April 2011
Volume 52, Issue 14
Free
ARVO Annual Meeting Abstract  |   April 2011
Aging And Changes In Chromatic Sensitivity - Distinguishing Between Optical And Retinal Factors
Author Affiliations & Notes
  • John L. Barbur
    Applied Vision Res Centre, City University, London, United Kingdom
  • Evgenia Konstantakopoulou
    Applied Vision Res Centre, City University, London, United Kingdom
  • Marisa Rodriguez-Carmona
    Applied Vision Res Centre, City University, London, United Kingdom
  • Footnotes
    Commercial Relationships  John L. Barbur, None; Evgenia Konstantakopoulou, None; Marisa Rodriguez-Carmona, None
  • Footnotes
    Support  None
Investigative Ophthalmology & Visual Science April 2011, Vol.52, 265. doi:
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      John L. Barbur, Evgenia Konstantakopoulou, Marisa Rodriguez-Carmona; Aging And Changes In Chromatic Sensitivity - Distinguishing Between Optical And Retinal Factors. Invest. Ophthalmol. Vis. Sci. 2011;52(14):265.

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      © ARVO (1962-2015); The Authors (2016-present)

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Abstract

Purpose: : Aging causes structural changes in the retina as well as changes in the spectral absorption of the optics of the eye. The latter reduce the amount of light that reaches the retina and alter selectively its spectral composition. The purpose of this study is to first define the statistical limits of normal aging in relation to colour vision and then to detect and distinguish between optical and retinal factors that cause a significant loss of red/green (RG) and / or yellow/blue (YB) chromatic sensitivity.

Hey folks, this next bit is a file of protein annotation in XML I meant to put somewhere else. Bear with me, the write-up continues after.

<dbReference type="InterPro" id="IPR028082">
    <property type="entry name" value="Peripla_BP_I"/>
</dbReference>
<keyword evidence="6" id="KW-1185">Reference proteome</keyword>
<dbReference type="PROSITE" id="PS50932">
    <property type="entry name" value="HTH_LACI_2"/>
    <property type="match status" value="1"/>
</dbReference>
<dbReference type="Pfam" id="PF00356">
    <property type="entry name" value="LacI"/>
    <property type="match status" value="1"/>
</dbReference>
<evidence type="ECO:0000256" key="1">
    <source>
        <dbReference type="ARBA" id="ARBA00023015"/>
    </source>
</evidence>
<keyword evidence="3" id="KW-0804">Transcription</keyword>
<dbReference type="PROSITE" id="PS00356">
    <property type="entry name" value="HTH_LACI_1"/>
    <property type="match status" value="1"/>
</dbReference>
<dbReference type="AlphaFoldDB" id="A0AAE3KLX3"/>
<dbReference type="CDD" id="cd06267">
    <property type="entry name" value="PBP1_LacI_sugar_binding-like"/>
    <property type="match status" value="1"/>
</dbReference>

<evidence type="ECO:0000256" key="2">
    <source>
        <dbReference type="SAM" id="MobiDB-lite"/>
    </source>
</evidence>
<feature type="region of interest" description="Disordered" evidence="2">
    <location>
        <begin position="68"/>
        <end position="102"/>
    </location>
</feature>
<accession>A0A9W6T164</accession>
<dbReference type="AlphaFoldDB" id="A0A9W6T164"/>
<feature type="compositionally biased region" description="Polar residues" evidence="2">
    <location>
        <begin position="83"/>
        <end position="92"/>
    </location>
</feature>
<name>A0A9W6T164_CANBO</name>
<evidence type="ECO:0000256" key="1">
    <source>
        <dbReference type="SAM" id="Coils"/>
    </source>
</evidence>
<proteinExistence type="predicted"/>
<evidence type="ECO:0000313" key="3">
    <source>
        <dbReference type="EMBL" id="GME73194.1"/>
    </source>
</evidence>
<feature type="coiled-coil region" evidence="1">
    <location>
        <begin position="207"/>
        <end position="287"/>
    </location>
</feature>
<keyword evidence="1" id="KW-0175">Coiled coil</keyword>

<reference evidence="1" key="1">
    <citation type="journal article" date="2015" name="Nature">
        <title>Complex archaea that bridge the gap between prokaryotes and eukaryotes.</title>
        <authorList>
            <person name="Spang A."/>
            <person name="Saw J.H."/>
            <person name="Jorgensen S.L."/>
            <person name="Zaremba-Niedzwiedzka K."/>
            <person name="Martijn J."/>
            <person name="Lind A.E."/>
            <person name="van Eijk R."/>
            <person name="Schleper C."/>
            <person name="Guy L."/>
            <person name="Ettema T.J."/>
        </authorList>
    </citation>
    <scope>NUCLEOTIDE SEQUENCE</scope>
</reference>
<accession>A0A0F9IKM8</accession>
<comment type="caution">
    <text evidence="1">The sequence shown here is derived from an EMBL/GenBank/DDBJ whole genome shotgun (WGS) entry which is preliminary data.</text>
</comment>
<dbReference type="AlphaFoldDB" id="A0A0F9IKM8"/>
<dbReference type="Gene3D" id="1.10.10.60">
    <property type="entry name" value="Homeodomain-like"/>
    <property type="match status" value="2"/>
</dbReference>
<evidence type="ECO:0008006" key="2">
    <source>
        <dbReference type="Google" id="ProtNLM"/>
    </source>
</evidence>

Methods: : 115 subjects, age range 16-74 years (42.0 ± 17.7 yrs) were investigated. The short wavelength range optical density of the crystalline lens (ODL) and the macular pigment optical density profile (MPOD) were measured using the Macular Assessment Profile (MAP) test. RG and YB chromatic sensitivity was measured using the Colour Assessment Diagnosis (CAD) test. Four background light adaptation levels (i.e., 65, 26, 7.8 and 2.6 cd/m2) were employed and measurement of pupil size at each level provided an average measure of retinal illuminance.

Results: : RG and YB chromatic sensitivity worsens gradually with increasing age, with more accelerated loss above 50 yrs of age. ODL values also increase significantly with age, but MPOD values remain relatively invariant. Reduction in retinal illuminance causes significant loss of both RG and YB chromatic sensitivity in all subjects. The rate of change in chromatic sensitivity with decreasing retinal illuminance is more pronounced in older subjects.

Conclusions: : Reduction in retinal illuminance caused by changes in pupil size and increased pre-receptoral absorption of light as well as changes in the retina can contribute to loss of both RG and YB chromatic sensitivity. When equated for retinal illuminance, the rate of decrease in chromatic sensitivity with decreasing light level signal the presence of early retinal changes / disease that cause a reduction in chromatic sensitivity.

Keywords: color vision • aging • aging: visual performance 
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